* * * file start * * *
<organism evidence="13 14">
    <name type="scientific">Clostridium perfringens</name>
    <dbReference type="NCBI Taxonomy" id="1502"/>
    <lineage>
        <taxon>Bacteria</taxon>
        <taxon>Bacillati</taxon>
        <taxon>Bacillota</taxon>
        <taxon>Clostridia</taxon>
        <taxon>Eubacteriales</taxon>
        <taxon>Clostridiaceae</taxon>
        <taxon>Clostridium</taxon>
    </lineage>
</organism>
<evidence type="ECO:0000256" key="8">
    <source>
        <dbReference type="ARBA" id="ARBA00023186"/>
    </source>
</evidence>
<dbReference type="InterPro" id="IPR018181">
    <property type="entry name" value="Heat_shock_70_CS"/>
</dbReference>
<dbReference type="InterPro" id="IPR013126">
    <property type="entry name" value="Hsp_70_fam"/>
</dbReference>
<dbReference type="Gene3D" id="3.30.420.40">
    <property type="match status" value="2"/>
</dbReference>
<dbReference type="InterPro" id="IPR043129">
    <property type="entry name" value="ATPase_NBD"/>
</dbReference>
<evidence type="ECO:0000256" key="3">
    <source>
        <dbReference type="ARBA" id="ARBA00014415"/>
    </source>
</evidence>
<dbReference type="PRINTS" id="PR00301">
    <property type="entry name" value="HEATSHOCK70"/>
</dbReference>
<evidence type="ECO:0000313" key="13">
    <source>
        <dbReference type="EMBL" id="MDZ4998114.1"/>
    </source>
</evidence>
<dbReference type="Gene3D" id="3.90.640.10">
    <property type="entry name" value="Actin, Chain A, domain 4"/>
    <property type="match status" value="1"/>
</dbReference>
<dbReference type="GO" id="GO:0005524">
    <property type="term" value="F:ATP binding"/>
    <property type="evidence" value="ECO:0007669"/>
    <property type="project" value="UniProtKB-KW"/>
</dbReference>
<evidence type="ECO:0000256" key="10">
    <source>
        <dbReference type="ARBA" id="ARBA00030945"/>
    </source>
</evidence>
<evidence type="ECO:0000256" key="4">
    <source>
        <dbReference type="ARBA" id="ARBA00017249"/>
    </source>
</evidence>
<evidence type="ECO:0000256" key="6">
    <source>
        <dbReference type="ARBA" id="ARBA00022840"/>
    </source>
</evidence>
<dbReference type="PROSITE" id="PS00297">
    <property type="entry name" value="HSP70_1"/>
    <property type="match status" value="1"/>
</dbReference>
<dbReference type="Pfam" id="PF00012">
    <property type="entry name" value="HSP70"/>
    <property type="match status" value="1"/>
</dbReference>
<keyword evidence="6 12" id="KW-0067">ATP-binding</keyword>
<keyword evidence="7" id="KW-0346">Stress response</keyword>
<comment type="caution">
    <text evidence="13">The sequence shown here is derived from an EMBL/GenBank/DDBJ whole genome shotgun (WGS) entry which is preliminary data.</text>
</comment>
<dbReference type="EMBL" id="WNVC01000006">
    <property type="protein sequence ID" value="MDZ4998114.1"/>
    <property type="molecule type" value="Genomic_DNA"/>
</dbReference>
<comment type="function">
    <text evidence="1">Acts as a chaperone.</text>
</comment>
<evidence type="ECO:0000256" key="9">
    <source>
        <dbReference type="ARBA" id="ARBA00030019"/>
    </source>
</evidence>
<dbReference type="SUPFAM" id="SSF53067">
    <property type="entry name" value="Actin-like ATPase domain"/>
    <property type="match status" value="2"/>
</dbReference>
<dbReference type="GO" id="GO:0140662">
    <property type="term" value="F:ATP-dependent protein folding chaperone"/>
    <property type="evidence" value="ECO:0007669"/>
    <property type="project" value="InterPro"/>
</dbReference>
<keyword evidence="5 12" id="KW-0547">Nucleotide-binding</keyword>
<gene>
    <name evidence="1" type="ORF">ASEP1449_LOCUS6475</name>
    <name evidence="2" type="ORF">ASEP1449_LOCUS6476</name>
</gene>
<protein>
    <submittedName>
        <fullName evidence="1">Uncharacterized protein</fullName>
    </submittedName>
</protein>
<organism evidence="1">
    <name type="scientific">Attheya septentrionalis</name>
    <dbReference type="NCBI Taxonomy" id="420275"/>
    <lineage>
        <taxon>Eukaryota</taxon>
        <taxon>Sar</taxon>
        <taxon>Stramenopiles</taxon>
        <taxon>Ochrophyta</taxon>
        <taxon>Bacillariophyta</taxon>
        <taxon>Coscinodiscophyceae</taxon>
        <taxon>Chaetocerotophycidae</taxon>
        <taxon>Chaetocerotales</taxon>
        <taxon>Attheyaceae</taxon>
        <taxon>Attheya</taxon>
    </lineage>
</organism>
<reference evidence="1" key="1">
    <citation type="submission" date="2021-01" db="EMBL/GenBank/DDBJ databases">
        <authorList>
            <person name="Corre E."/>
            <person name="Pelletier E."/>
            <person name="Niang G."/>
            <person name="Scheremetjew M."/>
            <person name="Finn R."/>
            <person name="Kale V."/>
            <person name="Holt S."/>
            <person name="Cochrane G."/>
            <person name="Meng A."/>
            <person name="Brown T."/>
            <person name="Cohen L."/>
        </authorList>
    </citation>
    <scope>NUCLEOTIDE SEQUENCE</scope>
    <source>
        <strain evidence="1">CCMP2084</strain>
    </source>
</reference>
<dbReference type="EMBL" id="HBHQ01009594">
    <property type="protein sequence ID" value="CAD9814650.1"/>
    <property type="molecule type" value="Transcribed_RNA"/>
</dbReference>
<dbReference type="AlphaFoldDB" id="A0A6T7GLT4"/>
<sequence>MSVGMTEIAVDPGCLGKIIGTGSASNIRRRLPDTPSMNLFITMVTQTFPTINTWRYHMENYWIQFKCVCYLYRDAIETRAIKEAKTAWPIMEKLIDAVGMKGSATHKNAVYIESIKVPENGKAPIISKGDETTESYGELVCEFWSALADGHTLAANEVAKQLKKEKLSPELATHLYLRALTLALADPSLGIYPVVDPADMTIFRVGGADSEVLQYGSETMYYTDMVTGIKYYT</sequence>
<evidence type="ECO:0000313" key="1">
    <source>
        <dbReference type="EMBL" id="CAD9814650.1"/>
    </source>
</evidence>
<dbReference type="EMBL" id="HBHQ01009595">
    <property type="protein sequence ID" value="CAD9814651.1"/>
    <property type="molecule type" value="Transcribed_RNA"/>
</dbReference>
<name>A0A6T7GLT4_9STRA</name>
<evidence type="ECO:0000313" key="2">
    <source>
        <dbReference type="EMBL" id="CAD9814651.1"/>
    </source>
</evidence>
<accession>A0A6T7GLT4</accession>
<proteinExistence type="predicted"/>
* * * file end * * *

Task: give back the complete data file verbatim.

<organism evidence="13 14">
    <name type="scientific">Clostridium perfringens</name>
    <dbReference type="NCBI Taxonomy" id="1502"/>
    <lineage>
        <taxon>Bacteria</taxon>
        <taxon>Bacillati</taxon>
        <taxon>Bacillota</taxon>
        <taxon>Clostridia</taxon>
        <taxon>Eubacteriales</taxon>
        <taxon>Clostridiaceae</taxon>
        <taxon>Clostridium</taxon>
    </lineage>
</organism>
<evidence type="ECO:0000256" key="8">
    <source>
        <dbReference type="ARBA" id="ARBA00023186"/>
    </source>
</evidence>
<dbReference type="InterPro" id="IPR018181">
    <property type="entry name" value="Heat_shock_70_CS"/>
</dbReference>
<dbReference type="InterPro" id="IPR013126">
    <property type="entry name" value="Hsp_70_fam"/>
</dbReference>
<dbReference type="Gene3D" id="3.30.420.40">
    <property type="match status" value="2"/>
</dbReference>
<dbReference type="InterPro" id="IPR043129">
    <property type="entry name" value="ATPase_NBD"/>
</dbReference>
<evidence type="ECO:0000256" key="3">
    <source>
        <dbReference type="ARBA" id="ARBA00014415"/>
    </source>
</evidence>
<dbReference type="PRINTS" id="PR00301">
    <property type="entry name" value="HEATSHOCK70"/>
</dbReference>
<evidence type="ECO:0000313" key="13">
    <source>
        <dbReference type="EMBL" id="MDZ4998114.1"/>
    </source>
</evidence>
<dbReference type="Gene3D" id="3.90.640.10">
    <property type="entry name" value="Actin, Chain A, domain 4"/>
    <property type="match status" value="1"/>
</dbReference>
<dbReference type="GO" id="GO:0005524">
    <property type="term" value="F:ATP binding"/>
    <property type="evidence" value="ECO:0007669"/>
    <property type="project" value="UniProtKB-KW"/>
</dbReference>
<evidence type="ECO:0000256" key="10">
    <source>
        <dbReference type="ARBA" id="ARBA00030945"/>
    </source>
</evidence>
<evidence type="ECO:0000256" key="4">
    <source>
        <dbReference type="ARBA" id="ARBA00017249"/>
    </source>
</evidence>
<evidence type="ECO:0000256" key="6">
    <source>
        <dbReference type="ARBA" id="ARBA00022840"/>
    </source>
</evidence>
<dbReference type="PROSITE" id="PS00297">
    <property type="entry name" value="HSP70_1"/>
    <property type="match status" value="1"/>
</dbReference>
<dbReference type="Pfam" id="PF00012">
    <property type="entry name" value="HSP70"/>
    <property type="match status" value="1"/>
</dbReference>
<keyword evidence="6 12" id="KW-0067">ATP-binding</keyword>
<keyword evidence="7" id="KW-0346">Stress response</keyword>
<comment type="caution">
    <text evidence="13">The sequence shown here is derived from an EMBL/GenBank/DDBJ whole genome shotgun (WGS) entry which is preliminary data.</text>
</comment>
<dbReference type="EMBL" id="WNVC01000006">
    <property type="protein sequence ID" value="MDZ4998114.1"/>
    <property type="molecule type" value="Genomic_DNA"/>
</dbReference>
<comment type="function">
    <text evidence="1">Acts as a chaperone.</text>
</comment>
<evidence type="ECO:0000256" key="9">
    <source>
        <dbReference type="ARBA" id="ARBA00030019"/>
    </source>
</evidence>
<dbReference type="SUPFAM" id="SSF53067">
    <property type="entry name" value="Actin-like ATPase domain"/>
    <property type="match status" value="2"/>
</dbReference>
<dbReference type="GO" id="GO:0140662">
    <property type="term" value="F:ATP-dependent protein folding chaperone"/>
    <property type="evidence" value="ECO:0007669"/>
    <property type="project" value="InterPro"/>
</dbReference>
<keyword evidence="5 12" id="KW-0547">Nucleotide-binding</keyword>
<gene>
    <name evidence="1" type="ORF">ASEP1449_LOCUS6475</name>
    <name evidence="2" type="ORF">ASEP1449_LOCUS6476</name>
</gene>
<protein>
    <submittedName>
        <fullName evidence="1">Uncharacterized protein</fullName>
    </submittedName>
</protein>
<organism evidence="1">
    <name type="scientific">Attheya septentrionalis</name>
    <dbReference type="NCBI Taxonomy" id="420275"/>
    <lineage>
        <taxon>Eukaryota</taxon>
        <taxon>Sar</taxon>
        <taxon>Stramenopiles</taxon>
        <taxon>Ochrophyta</taxon>
        <taxon>Bacillariophyta</taxon>
        <taxon>Coscinodiscophyceae</taxon>
        <taxon>Chaetocerotophycidae</taxon>
        <taxon>Chaetocerotales</taxon>
        <taxon>Attheyaceae</taxon>
        <taxon>Attheya</taxon>
    </lineage>
</organism>
<reference evidence="1" key="1">
    <citation type="submission" date="2021-01" db="EMBL/GenBank/DDBJ databases">
        <authorList>
            <person name="Corre E."/>
            <person name="Pelletier E."/>
            <person name="Niang G."/>
            <person name="Scheremetjew M."/>
            <person name="Finn R."/>
            <person name="Kale V."/>
            <person name="Holt S."/>
            <person name="Cochrane G."/>
            <person name="Meng A."/>
            <person name="Brown T."/>
            <person name="Cohen L."/>
        </authorList>
    </citation>
    <scope>NUCLEOTIDE SEQUENCE</scope>
    <source>
        <strain evidence="1">CCMP2084</strain>
    </source>
</reference>
<dbReference type="EMBL" id="HBHQ01009594">
    <property type="protein sequence ID" value="CAD9814650.1"/>
    <property type="molecule type" value="Transcribed_RNA"/>
</dbReference>
<dbReference type="AlphaFoldDB" id="A0A6T7GLT4"/>
<sequence>MSVGMTEIAVDPGCLGKIIGTGSASNIRRRLPDTPSMNLFITMVTQTFPTINTWRYHMENYWIQFKCVCYLYRDAIETRAIKEAKTAWPIMEKLIDAVGMKGSATHKNAVYIESIKVPENGKAPIISKGDETTESYGELVCEFWSALADGHTLAANEVAKQLKKEKLSPELATHLYLRALTLALADPSLGIYPVVDPADMTIFRVGGADSEVLQYGSETMYYTDMVTGIKYYT</sequence>
<evidence type="ECO:0000313" key="1">
    <source>
        <dbReference type="EMBL" id="CAD9814650.1"/>
    </source>
</evidence>
<dbReference type="EMBL" id="HBHQ01009595">
    <property type="protein sequence ID" value="CAD9814651.1"/>
    <property type="molecule type" value="Transcribed_RNA"/>
</dbReference>
<name>A0A6T7GLT4_9STRA</name>
<evidence type="ECO:0000313" key="2">
    <source>
        <dbReference type="EMBL" id="CAD9814651.1"/>
    </source>
</evidence>
<accession>A0A6T7GLT4</accession>
<proteinExistence type="predicted"/>